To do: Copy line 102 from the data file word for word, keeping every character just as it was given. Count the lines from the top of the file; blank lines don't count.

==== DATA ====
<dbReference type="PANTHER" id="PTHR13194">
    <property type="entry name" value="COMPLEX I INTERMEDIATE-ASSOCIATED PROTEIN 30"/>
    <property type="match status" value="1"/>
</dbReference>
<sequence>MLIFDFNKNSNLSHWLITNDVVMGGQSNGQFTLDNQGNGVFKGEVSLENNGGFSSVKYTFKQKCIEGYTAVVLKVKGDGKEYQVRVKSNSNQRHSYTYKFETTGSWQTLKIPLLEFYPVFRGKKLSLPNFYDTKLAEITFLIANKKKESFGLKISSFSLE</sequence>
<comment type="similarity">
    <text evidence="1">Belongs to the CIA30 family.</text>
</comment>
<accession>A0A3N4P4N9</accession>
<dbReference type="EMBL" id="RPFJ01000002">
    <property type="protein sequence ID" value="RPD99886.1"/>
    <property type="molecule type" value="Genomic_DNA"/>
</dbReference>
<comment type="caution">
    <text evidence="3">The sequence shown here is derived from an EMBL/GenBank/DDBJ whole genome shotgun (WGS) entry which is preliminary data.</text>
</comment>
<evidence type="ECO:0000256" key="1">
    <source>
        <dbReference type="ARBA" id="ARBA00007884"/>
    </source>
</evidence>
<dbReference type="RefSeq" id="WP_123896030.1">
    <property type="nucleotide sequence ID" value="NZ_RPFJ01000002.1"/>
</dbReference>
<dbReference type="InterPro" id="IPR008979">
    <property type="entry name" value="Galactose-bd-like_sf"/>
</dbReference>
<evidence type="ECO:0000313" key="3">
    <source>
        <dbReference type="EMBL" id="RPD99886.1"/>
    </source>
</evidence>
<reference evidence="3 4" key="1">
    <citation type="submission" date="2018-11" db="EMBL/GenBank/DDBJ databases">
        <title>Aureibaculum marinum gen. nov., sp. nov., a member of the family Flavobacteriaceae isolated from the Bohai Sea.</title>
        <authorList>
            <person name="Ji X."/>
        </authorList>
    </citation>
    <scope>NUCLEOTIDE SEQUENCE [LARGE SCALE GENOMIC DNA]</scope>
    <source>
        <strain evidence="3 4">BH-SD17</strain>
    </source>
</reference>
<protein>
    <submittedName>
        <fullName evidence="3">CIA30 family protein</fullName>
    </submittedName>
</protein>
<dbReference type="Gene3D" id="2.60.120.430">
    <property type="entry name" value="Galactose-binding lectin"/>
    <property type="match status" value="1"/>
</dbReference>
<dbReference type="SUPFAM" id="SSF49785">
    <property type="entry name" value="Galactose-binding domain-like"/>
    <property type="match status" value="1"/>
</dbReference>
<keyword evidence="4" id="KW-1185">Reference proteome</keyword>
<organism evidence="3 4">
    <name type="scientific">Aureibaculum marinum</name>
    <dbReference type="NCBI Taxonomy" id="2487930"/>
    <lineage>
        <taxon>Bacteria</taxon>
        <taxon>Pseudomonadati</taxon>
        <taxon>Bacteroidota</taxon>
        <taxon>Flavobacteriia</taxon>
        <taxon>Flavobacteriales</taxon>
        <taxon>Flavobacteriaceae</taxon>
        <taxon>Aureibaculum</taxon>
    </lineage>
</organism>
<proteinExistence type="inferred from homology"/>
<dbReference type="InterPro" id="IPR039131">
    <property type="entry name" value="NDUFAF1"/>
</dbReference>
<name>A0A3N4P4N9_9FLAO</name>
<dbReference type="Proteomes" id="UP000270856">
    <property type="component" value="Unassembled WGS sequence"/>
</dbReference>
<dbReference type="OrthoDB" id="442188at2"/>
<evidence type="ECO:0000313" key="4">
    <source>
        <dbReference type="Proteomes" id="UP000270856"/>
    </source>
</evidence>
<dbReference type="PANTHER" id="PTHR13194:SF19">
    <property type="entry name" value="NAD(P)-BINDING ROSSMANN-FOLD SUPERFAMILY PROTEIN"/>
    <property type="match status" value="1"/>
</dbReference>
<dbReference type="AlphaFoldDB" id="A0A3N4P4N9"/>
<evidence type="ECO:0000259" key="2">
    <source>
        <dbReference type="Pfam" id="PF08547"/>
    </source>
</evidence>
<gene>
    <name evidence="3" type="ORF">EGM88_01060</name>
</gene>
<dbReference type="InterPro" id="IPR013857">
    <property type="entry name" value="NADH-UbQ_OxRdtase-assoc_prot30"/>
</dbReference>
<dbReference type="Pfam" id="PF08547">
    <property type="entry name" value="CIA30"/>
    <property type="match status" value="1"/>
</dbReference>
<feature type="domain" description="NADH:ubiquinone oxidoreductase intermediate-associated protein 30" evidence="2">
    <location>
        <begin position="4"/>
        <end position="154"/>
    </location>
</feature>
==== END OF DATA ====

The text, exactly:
<dbReference type="Pfam" id="PF08547">